Self-employed Home Office Deduction: a "Red Flag?"
Updated: Jun 12
I know that some tax preparers claim that the home office deduction is a 'red flag' and can provoke an audit. I do not agree with their opinion. These tax preparers are not sufficiently educated regarding the specific provisions of the tax law, and the specific deductions allowed.
They are too lazy to educate themselves on this important and lucrative issue.
I have had a tax-deductible home office since the early 1980's. I have taken all the tax deductions allowed by current law, as it has changed over the years, and prepared tax returns for many self-employed clients doing the same. During this time, I have not been audited, nor have I had any clients audited on this issue.
The home office deduction can affect other deductions, such as the business mileage deduction, the on-premises athletic fringe benefit deduction, the tax-free gain on sale of a personal residence calculation, and others. The skillful accountant must be knowledgeable and able to manage these considerations.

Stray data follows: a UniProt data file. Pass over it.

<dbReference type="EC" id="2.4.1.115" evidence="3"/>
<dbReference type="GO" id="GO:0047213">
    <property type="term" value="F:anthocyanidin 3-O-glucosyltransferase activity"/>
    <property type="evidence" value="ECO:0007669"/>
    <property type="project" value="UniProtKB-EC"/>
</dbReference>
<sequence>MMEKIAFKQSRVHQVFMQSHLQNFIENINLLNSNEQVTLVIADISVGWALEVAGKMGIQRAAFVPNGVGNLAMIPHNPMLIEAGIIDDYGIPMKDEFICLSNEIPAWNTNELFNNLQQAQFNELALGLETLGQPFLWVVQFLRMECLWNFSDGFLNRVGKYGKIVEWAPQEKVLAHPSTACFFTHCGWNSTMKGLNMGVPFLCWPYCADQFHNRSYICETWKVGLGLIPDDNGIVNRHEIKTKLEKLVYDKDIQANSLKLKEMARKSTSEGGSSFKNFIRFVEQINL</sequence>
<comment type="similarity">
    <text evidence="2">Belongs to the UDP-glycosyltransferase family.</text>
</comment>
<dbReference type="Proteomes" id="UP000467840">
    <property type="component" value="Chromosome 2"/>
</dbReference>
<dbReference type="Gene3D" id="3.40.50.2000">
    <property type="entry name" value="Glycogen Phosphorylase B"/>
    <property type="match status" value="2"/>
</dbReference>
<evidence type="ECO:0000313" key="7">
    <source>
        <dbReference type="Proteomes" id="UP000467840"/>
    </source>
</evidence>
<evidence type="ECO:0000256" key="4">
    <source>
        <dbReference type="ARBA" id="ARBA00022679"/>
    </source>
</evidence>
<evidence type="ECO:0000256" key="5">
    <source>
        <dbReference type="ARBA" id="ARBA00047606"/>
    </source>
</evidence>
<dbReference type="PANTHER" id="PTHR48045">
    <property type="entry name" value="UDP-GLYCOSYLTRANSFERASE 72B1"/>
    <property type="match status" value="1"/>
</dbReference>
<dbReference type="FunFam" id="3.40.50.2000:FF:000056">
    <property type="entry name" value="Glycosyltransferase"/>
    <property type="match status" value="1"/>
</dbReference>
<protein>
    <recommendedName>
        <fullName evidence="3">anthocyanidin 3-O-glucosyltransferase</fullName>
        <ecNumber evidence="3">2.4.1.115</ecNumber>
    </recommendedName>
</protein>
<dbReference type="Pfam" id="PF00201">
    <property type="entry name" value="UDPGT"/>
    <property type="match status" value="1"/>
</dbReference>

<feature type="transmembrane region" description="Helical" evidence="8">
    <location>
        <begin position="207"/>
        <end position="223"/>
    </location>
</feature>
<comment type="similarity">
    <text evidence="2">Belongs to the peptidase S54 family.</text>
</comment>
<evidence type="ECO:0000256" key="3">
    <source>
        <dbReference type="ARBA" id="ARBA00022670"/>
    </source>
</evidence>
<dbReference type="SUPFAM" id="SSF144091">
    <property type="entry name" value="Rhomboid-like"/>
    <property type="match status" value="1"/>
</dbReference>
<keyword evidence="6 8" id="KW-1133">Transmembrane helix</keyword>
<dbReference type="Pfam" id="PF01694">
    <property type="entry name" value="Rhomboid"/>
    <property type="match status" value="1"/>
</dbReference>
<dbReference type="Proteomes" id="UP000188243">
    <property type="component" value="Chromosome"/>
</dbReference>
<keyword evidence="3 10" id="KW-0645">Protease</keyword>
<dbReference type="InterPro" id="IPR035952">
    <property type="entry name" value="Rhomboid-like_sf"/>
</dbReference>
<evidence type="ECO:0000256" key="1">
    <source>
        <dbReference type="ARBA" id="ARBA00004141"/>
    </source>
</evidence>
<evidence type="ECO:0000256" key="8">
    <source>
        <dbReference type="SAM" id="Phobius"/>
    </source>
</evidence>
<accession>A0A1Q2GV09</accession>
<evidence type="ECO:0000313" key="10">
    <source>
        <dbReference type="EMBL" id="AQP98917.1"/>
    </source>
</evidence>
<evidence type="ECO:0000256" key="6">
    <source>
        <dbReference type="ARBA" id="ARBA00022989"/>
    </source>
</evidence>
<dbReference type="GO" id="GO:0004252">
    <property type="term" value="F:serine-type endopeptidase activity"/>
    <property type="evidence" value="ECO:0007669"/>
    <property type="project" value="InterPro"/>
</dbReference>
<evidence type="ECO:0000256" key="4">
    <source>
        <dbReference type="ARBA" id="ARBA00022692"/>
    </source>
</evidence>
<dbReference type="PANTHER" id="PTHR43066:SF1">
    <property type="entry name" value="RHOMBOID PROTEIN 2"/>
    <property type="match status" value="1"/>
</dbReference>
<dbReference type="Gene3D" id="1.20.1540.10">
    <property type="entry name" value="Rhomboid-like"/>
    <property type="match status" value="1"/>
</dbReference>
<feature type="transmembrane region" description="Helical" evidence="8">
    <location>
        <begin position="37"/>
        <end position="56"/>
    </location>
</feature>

I have made a study of all of the tax law relating to home office deductions, had brainstorming sessions in my office with three former IRS agents, and designed my own worksheet for home office deductions. My worksheet has helped me be very organized, focused, and systematic in collecting clients' home office deduction information, resulting in larger tax deductions, and therefore, lower taxes.
I believe it is proper and wise to take all the deductions legitimately allowed by the Internal Revenue Code. Congress passes laws giving tax deductions to taxpayers. It is the responsibility of taxpayers and their paid tax preparers to utilize all the tax deductions allowed by law, to properly minimize their tax burden.
There is no logical reason to pay more tax than necessary. We don't need Congress to pass a tax cut. We need to take advantage of all of the tax deductions allowed by law - now!